2 of a kind: Senior twins share powerlifting passion

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Neena Sidhu

At the spring Meet the Eagles, senior twins Sydney and James Duvall give each other a fist bump as their names were announced. Both have competed in powerlifting for all four years. “Sydney and James have a very unique relationship,” Coach Brian Thompson said. “They can be at complete dismay and upset with each other, and at other times, they get along great. I’ve had to make them stop arguing with each other several times and get on to them like a parent. However the one thing that never changes is the support they have for each other.”

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As the judge watches her closely, Sydney DuVall squats at the regional meet. DuVall was one of seven qualifiers for the meet. It was held at Prosper High School on March 4. (Neena Sidhu)

Senior and twin siblings Sydney and James DuVall understand how it can be difficult to get along with each other one day and find things in common, and then best friends the next. But, they also share their love of a sport with each other — powerlifting.

Sydney and James came to Prosper High as sophomores from Frisco Independence High School, and both have competed in powerlifting since their freshman year. Sydney holds a spot on the girls varsity team and is lifting in the regional meet Thursday, March 4. James competes on the boys varsity team. All powerlifting teams are led by football offensive line coach Brian Thompson.

“We compete in three lifts — squat, bench and deadlift,” Thompson said. “Each lifter gets three attempts per lift, and their best attempts are added together for a total weight.”

Competing in the deadlift event, senior powerlifter James DuVall lifts at a meet. DuVall is a part of the boy’s varsity powerlifting team. DuVall played on the varsity football team as an outside linebacker as well.

Thompson said that in order to qualify for the regional meet, the lifters have to be in the top 12 in their weight class, and in order to qualify for the state meet, they have to be a top-two finisher or reach a qualifying total.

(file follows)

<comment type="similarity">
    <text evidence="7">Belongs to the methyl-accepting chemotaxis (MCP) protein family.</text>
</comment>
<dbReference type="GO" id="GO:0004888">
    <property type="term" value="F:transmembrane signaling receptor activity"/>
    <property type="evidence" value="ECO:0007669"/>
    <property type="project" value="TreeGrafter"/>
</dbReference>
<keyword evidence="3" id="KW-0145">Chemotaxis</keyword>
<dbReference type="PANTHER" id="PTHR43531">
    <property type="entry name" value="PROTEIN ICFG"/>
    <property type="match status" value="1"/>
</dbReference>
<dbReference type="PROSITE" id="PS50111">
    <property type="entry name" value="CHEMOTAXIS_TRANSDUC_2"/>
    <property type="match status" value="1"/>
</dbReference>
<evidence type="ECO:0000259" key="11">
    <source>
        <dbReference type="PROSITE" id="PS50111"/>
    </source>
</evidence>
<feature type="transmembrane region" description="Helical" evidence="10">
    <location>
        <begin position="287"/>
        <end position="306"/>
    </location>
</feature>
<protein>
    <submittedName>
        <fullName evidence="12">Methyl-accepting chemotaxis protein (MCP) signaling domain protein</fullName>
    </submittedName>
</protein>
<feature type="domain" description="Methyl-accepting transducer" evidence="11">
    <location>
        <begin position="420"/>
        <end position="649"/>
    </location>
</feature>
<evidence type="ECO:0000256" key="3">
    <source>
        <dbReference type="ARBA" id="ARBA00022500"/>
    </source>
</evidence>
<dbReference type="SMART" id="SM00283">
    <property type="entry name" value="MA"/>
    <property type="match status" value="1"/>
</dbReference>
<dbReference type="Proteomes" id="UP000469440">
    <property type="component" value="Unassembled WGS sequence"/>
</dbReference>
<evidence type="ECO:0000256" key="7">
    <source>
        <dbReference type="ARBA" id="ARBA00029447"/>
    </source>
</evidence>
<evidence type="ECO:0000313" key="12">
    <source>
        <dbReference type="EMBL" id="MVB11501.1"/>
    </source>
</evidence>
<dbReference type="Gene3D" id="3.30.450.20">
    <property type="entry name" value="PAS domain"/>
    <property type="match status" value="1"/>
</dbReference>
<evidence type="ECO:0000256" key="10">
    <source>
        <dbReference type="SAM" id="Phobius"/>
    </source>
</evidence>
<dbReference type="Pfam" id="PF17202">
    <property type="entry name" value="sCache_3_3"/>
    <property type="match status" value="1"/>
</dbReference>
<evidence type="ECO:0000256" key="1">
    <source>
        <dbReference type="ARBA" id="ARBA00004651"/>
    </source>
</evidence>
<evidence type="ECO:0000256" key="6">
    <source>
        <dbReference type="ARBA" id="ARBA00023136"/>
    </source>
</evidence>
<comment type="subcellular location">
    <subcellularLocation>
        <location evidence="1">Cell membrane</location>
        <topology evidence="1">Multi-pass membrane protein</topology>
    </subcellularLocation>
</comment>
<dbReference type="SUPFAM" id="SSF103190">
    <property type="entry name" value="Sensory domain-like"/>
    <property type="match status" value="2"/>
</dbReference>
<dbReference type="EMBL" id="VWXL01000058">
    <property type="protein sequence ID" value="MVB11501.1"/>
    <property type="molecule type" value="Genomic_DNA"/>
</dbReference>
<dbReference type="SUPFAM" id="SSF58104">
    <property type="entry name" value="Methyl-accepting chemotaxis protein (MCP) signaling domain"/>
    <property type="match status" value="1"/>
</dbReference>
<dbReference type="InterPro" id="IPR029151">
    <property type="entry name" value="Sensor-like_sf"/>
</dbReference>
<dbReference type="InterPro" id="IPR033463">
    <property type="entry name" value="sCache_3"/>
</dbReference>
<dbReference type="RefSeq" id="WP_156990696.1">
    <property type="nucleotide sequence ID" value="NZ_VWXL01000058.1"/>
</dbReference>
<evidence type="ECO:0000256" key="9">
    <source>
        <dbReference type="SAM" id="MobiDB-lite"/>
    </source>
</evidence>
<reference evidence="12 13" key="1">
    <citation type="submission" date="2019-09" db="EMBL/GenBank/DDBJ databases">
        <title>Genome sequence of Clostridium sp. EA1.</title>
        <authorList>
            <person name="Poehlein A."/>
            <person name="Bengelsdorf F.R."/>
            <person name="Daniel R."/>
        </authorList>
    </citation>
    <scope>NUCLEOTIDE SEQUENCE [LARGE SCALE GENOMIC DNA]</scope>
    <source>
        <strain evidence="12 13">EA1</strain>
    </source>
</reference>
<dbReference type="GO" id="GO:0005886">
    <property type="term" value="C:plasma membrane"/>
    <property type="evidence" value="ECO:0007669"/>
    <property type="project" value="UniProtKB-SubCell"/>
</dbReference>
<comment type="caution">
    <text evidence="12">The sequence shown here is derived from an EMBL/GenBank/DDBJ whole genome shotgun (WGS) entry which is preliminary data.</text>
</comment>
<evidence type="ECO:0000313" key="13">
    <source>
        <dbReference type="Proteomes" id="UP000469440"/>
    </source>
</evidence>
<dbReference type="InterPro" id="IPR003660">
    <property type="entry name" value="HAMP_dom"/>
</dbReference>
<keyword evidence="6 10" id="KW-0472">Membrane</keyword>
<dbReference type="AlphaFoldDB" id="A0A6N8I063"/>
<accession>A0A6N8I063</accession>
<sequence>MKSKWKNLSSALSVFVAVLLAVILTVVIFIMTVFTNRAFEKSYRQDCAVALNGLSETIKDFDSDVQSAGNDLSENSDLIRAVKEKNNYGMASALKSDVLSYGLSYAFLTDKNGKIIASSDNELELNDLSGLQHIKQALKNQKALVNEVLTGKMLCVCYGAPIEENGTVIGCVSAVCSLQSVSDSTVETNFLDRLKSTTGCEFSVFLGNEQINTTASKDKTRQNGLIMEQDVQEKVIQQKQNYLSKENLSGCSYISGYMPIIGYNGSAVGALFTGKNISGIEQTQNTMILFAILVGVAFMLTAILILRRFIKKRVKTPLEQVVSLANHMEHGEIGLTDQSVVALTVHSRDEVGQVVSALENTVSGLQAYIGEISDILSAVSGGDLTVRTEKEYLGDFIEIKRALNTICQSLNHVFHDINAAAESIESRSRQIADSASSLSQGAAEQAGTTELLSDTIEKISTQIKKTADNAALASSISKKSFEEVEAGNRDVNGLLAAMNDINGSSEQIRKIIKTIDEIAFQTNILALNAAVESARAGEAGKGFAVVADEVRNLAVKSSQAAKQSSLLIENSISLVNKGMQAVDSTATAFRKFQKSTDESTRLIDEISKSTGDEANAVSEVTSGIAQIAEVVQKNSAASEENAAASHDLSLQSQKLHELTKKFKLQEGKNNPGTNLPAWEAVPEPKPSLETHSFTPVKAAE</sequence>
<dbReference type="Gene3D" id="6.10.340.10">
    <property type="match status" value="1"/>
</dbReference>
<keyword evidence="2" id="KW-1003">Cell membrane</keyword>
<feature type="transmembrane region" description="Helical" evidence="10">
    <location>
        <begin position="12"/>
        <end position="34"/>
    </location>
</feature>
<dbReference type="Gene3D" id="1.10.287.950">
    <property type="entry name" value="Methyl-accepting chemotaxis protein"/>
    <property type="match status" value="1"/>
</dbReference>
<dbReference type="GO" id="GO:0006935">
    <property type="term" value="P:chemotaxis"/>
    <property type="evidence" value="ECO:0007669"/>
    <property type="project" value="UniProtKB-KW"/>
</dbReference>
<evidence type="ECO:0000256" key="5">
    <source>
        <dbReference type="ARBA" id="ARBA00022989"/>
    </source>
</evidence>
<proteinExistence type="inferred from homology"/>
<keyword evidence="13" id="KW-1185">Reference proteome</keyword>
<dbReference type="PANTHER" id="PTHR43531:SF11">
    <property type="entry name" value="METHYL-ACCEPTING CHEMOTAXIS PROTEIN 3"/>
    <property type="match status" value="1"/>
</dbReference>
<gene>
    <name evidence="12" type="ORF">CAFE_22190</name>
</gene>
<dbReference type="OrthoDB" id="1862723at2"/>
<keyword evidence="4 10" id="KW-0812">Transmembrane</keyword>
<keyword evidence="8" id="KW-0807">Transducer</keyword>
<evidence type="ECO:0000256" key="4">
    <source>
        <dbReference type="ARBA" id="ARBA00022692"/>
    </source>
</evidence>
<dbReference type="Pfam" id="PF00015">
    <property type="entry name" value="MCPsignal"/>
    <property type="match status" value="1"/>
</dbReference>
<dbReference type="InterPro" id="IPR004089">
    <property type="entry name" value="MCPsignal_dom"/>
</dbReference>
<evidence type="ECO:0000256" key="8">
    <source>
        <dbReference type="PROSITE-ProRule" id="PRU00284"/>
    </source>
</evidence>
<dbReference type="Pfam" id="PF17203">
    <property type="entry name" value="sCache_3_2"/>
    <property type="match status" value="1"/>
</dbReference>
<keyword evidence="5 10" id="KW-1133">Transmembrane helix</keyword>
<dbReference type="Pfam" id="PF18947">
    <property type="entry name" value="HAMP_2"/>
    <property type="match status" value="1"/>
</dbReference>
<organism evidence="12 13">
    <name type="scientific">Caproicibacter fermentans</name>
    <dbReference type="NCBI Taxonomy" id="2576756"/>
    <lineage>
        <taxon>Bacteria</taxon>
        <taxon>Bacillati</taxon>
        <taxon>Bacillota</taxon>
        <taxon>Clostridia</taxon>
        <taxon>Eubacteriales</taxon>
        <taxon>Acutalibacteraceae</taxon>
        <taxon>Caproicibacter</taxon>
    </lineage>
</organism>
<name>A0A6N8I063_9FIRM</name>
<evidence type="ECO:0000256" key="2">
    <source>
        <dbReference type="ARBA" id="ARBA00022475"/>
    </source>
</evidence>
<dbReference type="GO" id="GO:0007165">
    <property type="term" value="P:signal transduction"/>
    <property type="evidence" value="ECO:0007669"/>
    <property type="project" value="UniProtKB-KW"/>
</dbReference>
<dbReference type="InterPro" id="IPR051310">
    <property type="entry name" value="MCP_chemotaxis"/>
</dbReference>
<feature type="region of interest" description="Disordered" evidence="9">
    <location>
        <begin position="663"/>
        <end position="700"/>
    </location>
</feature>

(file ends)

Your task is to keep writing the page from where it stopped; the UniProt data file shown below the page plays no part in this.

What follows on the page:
“Sydney qualified for as a sophomore and has had to deal with injuries the last two years,” Thompson said. “She also dropped a weight class this year. She has become much more sure of her abilities and developed a bigger belief in what she can accomplish.”

Even though they both are successful at what they do, Thompson said he has watched them grow and change throughout their years lifting. 

“James qualified for regionals the last two years, finishing in sixth last year,” Thompson said. “He is just the opposite of Sydney. I have finally got him to see that he doesn’t have unlimited strength, and how to see the long game in the meet.”

Sydney and James both got into powerlifting because they grew up watching their parents compete professionally. Sydney has been lifting since seventh grade, but she didn’t start competitively until ninth. 

“I got into powerlifting because I knew I was really strong for my size,” James said. “My dad was a pro lifter, which helped me fall in love with the sport.”

James also played as an outside linebacker for the varsity football team.

The one thing that never changes is the support they have for each other.”

— Coach Brian Thompson

“Football has helped me mentally with powerlifting and taught me not to quit when it gets hard,” James said. “Powerlifting has made me stronger and faster as an athlete, which definitely transitions to the field.”

Whether they are competing in football, wrestling or powerlifting, Thompson said the twins know to expect each other’s support.

“There has never been a lift the other one hasn’t been there cheering and supporting each other,” Thompson said. “They have always had confidence in what the other is capable of doing, and they are always there to encourage and help each other.”

James said that even if they do get into typical sibling disagreements, he loves to “watch her compete and succeed.”

“My brother being on my team has made it easier because we work on the same things,” Sydney said. “He has always been there to help me if I needed it. It also challenged me because we don’t always see eye-to-eye, but we work through it.”

Thompson said that throughout their years of powerlifting, their “ultra competitiveness” did not change – even when their abilities did.

“Both of them are intense and aggressive,” coach Brian Thompson said. “They are ready to face whatever challenge is placed in front of them.”